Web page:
Fifty years ago, the integrated circuit was invented. Gordon Moore predicted the speed of development since then – and founded Intel
Intel co-founder and chairman emeritus Gordon E. Moore is an industry icon, with Moore’s Law regularly quoted to describe the continued progress of electronics. eWEEK was one of a select group to speak to him before an event celebrating the fiftieth anniversary of the integrated circuit.
Moore was a 30-year-old executive at Fairchild Camera & Instrument Corp. in January 1959 when the theory behind the silicon integrated processor was published by his colleague Robert Noyce.
Since that year, information technology has evolved a hundredfold. And much of that development is due to the successful implementation of squeezing down transistors, resistors and other elements into smaller and smaller processor forms onto silicon wafers.
Dr. Moore, 80, and another Fairchild co-founder, Dr. Jay Last, have survived all these years to witness how the fruits of their development of the silicon-based processor have served mankind.
On 8 May, both Moore and Last were honored at the 50th anniversary celebration of the same integrated chip that Noyce envisioned so long ago. The event was held at the Computer History Museum here before a standing-room-only crowd.
Moore, visiting with a small group of reporters before the evening’s presentation, said that he had no way of knowing that what his company was working on back in the 1960s would turn out to be such an important development in the history of the world’s business and communications.
“All you’re thinking about at the time is the next product you’re coming out with. You of course have no idea about how it’s going to affect your customers, let alone the world!” said Moore, who appears to be in excellent health.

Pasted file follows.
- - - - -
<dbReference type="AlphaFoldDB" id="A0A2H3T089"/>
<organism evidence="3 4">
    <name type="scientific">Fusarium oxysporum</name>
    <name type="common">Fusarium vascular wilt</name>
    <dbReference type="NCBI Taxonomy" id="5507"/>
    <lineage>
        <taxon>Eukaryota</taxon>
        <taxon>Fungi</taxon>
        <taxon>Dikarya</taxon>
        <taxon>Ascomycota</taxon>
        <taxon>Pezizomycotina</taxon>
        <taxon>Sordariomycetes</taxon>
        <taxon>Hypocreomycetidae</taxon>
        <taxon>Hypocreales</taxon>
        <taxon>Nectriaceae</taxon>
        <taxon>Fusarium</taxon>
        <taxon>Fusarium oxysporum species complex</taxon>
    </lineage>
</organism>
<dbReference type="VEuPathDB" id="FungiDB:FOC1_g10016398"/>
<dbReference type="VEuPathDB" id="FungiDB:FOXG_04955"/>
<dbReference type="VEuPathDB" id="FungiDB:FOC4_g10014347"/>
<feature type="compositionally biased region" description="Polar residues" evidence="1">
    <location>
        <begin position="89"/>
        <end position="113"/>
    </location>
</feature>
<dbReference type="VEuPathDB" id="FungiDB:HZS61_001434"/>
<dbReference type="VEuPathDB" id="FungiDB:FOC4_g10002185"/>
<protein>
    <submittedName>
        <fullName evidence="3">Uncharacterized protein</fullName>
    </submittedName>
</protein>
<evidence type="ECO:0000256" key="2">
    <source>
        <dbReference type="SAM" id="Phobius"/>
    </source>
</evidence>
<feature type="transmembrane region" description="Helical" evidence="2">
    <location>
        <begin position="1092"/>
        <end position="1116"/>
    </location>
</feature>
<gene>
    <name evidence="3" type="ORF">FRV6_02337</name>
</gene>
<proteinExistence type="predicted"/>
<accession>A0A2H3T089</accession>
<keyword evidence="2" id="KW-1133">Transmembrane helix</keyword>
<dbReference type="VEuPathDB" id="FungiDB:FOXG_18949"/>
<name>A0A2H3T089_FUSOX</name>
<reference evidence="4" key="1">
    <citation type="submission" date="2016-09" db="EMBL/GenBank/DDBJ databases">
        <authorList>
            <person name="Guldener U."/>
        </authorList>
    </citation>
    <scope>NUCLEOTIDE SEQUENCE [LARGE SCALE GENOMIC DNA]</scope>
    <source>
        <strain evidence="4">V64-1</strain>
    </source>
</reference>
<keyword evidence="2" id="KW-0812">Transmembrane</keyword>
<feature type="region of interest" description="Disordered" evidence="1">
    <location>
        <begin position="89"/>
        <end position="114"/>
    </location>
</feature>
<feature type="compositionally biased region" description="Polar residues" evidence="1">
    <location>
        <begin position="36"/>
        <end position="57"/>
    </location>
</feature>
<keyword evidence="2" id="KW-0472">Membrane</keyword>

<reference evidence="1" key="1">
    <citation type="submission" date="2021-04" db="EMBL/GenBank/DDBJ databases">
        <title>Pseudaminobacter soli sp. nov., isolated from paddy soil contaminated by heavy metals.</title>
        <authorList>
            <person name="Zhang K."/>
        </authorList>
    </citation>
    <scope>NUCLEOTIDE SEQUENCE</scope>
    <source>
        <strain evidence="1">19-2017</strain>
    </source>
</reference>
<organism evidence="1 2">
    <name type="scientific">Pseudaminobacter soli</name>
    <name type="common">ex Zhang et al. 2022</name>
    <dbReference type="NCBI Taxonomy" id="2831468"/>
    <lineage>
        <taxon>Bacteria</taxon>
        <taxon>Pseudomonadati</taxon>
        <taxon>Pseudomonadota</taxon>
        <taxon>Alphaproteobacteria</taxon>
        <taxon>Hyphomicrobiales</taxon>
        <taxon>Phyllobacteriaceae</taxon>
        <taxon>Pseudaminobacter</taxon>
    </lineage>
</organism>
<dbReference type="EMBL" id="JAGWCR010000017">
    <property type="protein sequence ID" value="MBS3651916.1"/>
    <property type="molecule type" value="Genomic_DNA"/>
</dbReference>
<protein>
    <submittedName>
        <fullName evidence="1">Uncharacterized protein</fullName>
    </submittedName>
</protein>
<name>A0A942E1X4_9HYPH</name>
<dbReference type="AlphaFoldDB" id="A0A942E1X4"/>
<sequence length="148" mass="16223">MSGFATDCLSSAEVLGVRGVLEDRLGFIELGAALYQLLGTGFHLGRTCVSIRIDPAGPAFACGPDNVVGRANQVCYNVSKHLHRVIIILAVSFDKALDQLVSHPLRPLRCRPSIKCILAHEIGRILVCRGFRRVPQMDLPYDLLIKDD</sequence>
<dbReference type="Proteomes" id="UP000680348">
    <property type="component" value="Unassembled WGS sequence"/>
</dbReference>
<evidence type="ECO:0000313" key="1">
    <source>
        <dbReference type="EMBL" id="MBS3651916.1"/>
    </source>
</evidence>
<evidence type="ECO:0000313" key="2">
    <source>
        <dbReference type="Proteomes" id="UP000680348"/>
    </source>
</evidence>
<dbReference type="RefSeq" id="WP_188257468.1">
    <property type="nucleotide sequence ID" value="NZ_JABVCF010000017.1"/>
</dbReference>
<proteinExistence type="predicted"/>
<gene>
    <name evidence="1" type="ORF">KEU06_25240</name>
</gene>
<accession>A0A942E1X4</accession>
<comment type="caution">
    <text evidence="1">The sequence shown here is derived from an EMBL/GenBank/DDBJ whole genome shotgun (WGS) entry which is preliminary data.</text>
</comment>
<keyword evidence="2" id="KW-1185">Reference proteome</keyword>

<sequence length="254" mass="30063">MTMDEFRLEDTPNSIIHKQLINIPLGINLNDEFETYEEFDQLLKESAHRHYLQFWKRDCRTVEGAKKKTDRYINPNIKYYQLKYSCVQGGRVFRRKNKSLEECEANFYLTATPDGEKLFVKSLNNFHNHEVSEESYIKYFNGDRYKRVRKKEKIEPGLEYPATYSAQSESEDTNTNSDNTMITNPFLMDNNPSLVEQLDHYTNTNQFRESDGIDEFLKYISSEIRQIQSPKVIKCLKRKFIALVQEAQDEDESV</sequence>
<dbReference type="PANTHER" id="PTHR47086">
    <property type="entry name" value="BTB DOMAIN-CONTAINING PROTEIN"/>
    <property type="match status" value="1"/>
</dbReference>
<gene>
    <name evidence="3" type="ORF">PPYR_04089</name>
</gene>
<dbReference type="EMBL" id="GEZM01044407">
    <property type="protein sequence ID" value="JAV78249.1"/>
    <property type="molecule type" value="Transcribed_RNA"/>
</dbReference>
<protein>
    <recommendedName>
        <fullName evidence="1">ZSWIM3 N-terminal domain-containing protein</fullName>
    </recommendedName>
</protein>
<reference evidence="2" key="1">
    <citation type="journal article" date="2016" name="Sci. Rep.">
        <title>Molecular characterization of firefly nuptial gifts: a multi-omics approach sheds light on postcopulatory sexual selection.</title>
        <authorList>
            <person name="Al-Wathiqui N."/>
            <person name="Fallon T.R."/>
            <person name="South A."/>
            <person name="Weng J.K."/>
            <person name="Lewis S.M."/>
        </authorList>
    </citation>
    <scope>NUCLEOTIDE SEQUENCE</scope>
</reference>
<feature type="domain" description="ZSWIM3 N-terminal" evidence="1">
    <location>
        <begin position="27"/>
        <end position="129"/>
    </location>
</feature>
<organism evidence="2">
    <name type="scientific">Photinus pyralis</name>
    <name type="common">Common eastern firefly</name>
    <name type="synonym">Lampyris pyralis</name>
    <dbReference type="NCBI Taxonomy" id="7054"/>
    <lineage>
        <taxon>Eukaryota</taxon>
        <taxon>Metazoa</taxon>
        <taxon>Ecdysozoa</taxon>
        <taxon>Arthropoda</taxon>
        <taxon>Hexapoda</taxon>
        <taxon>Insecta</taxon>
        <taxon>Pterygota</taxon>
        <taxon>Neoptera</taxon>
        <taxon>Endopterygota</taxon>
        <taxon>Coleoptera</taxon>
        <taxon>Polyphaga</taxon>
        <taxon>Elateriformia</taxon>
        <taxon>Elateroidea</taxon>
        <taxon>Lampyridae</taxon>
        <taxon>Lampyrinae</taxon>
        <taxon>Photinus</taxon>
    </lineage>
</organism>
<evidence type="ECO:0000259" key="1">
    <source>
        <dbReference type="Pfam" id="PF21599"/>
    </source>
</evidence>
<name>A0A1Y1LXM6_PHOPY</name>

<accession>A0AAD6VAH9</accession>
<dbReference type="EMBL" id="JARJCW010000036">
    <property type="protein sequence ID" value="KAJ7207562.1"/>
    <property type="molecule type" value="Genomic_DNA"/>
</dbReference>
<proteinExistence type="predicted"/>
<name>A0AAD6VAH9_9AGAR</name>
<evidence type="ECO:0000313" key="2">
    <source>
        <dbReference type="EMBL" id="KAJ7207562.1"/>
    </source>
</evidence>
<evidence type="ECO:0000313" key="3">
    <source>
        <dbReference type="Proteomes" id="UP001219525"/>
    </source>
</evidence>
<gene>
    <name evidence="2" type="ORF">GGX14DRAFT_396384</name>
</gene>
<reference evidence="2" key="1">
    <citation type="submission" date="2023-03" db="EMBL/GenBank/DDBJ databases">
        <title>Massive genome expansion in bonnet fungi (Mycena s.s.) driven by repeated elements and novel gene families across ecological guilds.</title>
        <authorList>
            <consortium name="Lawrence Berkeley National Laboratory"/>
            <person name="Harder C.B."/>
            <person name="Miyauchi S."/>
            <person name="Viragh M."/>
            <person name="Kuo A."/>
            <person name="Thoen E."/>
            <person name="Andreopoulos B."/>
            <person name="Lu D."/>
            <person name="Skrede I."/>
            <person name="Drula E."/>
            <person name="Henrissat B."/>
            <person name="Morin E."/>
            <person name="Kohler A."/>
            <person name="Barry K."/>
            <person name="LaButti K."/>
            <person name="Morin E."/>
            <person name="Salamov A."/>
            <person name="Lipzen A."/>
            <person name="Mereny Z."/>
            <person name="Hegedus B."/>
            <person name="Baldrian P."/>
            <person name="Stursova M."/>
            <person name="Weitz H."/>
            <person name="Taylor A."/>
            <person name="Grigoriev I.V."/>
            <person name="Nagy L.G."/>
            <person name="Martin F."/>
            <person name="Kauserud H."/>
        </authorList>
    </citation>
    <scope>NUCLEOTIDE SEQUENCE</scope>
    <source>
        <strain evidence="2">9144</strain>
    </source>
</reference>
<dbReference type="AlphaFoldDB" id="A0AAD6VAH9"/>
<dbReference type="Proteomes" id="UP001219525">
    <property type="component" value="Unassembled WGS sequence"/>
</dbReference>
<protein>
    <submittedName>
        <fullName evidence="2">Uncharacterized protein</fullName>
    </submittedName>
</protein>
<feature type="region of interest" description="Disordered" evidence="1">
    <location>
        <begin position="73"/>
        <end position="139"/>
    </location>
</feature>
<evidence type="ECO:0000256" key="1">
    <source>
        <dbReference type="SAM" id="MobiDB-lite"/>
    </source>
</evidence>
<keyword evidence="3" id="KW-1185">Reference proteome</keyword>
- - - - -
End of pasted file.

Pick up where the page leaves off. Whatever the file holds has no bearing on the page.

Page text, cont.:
Moore is world-famous for devising “Moore’s Law,” a principle that first was published in the April 19, 1965 edition of Electronics Magazine. The “law” is as follows: “The number of transistors that can be placed inexpensively on an integrated circuit has increased exponentially, doubling approximately every two years.”
Moore’s article, entitled “Cramming More Components Onto Integrated Circuits,” contained the following key excerpt:
The complexity for minimum component costs has increased at a rate of roughly a factor of two per year … Certainly over the short term this rate can be expected to continue, if not to increase. Over the longer term, the rate of increase is a bit more uncertain, although there is no reason to believe it will not remain nearly constant for at least 10 years. That means by 1975, the number of components per integrated circuit for minimum cost will be 65,000. I believe that such a large circuit can be built on a single wafer.
–From Electronics Magazine, April 19, 1965